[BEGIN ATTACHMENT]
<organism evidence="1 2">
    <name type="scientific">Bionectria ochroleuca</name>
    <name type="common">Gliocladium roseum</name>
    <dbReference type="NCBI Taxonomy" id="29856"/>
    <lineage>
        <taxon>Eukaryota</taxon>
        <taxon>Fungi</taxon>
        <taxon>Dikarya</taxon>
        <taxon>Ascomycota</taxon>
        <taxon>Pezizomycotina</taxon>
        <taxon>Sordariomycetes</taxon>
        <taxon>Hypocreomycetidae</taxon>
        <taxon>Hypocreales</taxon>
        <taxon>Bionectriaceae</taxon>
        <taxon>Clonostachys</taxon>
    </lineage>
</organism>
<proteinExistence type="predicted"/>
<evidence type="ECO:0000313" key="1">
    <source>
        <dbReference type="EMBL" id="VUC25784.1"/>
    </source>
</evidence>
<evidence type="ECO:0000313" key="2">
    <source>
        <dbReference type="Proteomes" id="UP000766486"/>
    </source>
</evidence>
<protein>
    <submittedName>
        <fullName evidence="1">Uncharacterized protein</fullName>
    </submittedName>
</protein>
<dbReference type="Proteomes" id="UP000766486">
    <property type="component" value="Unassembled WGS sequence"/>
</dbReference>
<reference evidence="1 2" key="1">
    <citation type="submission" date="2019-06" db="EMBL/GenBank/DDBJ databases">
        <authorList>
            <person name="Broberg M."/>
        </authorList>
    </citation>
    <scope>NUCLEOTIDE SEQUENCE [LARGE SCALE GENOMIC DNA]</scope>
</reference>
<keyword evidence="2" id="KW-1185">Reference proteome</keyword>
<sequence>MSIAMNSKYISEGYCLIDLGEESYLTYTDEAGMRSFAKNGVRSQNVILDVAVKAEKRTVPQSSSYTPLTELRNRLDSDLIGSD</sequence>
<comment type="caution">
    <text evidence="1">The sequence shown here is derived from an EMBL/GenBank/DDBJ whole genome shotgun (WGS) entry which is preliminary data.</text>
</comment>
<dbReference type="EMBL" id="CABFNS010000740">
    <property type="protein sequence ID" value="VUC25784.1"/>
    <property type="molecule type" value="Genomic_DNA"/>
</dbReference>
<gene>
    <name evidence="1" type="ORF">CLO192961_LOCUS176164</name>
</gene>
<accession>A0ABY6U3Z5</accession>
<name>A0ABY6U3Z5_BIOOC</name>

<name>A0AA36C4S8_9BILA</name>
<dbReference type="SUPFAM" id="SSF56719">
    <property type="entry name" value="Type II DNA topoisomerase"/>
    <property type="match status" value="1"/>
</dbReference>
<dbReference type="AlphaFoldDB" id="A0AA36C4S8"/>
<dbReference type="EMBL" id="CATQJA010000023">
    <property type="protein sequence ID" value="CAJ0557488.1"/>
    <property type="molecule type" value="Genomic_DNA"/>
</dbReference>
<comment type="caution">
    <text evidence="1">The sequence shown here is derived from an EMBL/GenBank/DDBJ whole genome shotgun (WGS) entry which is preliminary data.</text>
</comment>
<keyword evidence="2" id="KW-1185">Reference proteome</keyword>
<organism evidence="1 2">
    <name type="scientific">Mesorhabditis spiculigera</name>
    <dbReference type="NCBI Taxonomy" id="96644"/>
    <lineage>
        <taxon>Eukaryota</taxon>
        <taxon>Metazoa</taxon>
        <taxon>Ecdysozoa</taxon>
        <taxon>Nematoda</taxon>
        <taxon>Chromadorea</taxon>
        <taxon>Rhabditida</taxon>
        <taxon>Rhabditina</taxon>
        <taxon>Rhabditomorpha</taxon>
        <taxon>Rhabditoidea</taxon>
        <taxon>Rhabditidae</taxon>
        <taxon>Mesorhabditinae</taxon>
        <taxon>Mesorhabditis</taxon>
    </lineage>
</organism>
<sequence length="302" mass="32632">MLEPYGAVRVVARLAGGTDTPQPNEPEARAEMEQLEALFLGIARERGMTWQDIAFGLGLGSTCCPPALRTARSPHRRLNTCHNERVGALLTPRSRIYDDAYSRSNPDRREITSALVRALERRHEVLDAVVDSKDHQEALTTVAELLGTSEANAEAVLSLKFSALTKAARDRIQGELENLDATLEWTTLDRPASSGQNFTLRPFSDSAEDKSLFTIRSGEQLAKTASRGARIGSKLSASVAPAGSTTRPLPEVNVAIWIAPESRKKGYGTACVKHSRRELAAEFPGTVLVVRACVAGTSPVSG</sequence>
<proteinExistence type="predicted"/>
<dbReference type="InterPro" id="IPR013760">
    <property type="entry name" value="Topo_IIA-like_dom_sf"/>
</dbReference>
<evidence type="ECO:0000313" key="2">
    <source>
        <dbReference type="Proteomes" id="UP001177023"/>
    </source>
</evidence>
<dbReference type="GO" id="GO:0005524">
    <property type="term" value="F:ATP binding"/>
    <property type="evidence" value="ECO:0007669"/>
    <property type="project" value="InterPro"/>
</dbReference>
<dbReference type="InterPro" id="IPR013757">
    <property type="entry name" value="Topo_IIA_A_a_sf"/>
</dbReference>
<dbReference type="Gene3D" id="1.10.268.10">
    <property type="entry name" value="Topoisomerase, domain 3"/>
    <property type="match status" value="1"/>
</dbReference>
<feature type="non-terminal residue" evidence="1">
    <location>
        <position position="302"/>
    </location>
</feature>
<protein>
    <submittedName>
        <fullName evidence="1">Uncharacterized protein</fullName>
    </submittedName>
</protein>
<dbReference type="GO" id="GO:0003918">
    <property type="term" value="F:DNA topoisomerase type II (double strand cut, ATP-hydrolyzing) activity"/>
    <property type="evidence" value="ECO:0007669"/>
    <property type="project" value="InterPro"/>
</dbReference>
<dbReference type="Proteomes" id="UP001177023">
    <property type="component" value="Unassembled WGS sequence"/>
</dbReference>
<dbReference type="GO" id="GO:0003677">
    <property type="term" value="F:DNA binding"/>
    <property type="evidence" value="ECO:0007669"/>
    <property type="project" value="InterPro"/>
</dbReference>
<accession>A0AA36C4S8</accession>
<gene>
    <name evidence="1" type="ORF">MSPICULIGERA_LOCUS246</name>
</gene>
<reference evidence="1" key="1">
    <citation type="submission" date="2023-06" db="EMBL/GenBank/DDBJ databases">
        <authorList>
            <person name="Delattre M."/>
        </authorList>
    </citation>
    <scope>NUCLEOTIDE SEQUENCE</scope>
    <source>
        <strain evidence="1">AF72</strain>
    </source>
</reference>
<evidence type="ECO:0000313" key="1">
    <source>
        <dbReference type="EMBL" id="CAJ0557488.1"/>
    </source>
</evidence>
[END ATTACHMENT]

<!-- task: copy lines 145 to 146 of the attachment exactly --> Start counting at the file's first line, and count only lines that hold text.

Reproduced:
    </citation>
    <scope>NUCLEOTIDE SEQUENCE</scope>